Technology

Virgin Galactic's Spaceship-for-Tourists Soars in a Successful Test Flight

80beatsBy Andrew MosemanMar 23, 2010 1:19 PM

Newsletter

Sign up for our email newsletter for the latest science news
 

Virgin Galactic's newest spacecraft has taken to the skies in its first successful test flight. Billionaire founder Richard Branson unveiled and christened the VSS Enterprise (previously called SpaceShipTwo) in December, and yesterday it soared 45,000 feet for about three hours above the Mojave Desert in California. That altitude pales in comparison to Branson's goal. When Virgin Galactic is ready for a true flight, the Enterprise and its carrier vehicle will fly to even higher heights, where the Enterprise will separate and blast off on its own.

The craft will climb to about 60 miles above the Earth's surface. At that suborbital altitude, passengers will experience weightlessness and see the curvature of the Earth. The price for the experience: $200,000 [Los Angeles Times]

. Despite the steep price tag, more than 300 people have already signed up for their chance to reach space. CNN reports that 80,000 are on the waiting list, so even if you consider 200 grand a pittance, you might have to wait.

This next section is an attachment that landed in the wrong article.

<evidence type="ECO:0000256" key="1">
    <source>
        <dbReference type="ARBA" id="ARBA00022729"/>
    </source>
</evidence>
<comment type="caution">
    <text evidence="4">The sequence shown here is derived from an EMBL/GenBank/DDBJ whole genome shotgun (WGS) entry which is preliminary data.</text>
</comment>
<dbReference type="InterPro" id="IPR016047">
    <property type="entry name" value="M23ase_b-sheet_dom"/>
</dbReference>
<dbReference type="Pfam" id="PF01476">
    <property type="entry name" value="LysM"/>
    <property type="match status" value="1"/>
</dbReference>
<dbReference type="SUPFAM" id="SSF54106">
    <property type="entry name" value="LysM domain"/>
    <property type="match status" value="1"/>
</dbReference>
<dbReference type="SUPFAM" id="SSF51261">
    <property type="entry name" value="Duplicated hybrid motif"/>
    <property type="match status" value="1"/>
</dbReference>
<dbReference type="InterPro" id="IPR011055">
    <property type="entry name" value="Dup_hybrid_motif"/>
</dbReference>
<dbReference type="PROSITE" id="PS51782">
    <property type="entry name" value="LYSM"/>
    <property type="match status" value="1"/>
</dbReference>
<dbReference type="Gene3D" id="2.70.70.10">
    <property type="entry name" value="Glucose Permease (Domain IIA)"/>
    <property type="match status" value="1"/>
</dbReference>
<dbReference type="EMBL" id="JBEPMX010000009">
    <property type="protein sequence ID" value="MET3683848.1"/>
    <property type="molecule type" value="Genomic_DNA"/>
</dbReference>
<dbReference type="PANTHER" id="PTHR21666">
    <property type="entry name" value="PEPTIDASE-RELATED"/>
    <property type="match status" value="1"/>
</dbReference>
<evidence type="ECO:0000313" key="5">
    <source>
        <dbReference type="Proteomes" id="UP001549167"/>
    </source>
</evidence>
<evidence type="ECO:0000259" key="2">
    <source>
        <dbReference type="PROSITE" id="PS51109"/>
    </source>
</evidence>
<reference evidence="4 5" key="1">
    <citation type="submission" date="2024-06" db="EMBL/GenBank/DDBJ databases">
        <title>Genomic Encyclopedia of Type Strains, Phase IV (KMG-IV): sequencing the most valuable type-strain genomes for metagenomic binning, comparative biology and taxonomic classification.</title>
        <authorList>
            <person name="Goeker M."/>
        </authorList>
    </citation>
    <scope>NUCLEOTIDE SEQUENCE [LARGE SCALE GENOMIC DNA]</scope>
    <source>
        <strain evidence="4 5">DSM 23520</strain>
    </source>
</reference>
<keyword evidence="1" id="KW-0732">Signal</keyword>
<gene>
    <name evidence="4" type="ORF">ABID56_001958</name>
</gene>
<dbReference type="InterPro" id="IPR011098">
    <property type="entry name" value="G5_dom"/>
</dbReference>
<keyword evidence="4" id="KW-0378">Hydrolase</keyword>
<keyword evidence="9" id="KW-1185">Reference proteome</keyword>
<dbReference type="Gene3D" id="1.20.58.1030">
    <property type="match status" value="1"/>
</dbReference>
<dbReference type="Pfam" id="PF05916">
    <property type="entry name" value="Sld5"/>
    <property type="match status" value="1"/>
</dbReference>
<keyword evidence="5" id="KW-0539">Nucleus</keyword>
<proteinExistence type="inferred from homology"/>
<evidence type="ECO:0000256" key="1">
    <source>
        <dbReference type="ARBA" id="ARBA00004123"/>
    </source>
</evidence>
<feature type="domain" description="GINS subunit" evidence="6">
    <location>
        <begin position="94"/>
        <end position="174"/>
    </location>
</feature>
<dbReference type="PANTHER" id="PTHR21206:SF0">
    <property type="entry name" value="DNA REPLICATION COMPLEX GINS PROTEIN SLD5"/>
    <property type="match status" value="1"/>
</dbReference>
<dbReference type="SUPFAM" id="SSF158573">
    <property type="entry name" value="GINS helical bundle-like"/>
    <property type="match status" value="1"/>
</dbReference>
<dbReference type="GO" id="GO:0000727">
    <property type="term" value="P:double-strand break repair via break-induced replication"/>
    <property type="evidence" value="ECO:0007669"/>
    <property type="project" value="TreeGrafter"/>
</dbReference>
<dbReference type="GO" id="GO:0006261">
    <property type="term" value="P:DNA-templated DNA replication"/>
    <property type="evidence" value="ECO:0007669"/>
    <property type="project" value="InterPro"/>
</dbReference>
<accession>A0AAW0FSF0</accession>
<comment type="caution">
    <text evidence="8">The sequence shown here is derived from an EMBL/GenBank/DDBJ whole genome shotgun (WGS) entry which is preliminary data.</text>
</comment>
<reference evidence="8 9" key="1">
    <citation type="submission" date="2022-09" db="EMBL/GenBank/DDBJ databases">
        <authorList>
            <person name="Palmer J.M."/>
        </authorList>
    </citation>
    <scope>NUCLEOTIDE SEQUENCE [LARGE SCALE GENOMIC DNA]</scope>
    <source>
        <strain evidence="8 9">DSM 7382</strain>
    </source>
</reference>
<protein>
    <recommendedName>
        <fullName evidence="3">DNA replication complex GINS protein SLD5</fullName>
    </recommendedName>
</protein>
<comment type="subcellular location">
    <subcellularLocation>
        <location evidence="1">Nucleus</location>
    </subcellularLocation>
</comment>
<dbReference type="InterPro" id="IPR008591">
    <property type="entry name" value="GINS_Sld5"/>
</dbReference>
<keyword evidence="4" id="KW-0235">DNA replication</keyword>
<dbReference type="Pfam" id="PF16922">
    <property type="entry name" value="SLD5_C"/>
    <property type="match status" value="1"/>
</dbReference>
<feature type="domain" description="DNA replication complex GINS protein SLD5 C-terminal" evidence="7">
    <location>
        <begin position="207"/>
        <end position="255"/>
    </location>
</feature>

Related Content: 80beats: Virgin Galactic Unveils New Rocket for (Super-Rich) Space Tourists 80beats: Virgin Galactic Unveils Its New Space Tourism Rocket (Enterprise's carrier vehicle) DISCOVER: SpaceShipOne Opens Private Rocket Era DISCOVER: Space Travel For Every Budget DISCOVER: 20 Things You Didn’t Know About… Living in Space Bad Astronomy: How Safe Is Space Tourism?Image: Virgin Galactic/Mark Greenberg

Enterprise was designed and built by Burt Rutan, founder of Mojave-based Scaled Composites, now a wholly owned subsidiary of Northrop Grumman [Reuters]

. Test flights continue through next year, and Branson wants to begin commercial operations in 2012.

1 free article left
Want More? Get unlimited access for as low as $1.99/month
Already a subscriber? Log In or Register
1 free articleSubscribe
Want unlimited access?

Subscribe today and save 70%

Subscribe

Already a subscriber? Log In or Register
More From Discover
Recommendations From Our Store
Shop Now
Stay Curious
Join
Our List

Sign up for our weekly science updates.

 
Subscribe
To The Magazine

Save up to 70% off the cover price when you subscribe to Discover magazine.

Copyright © 2021 Kalmbach Media Co.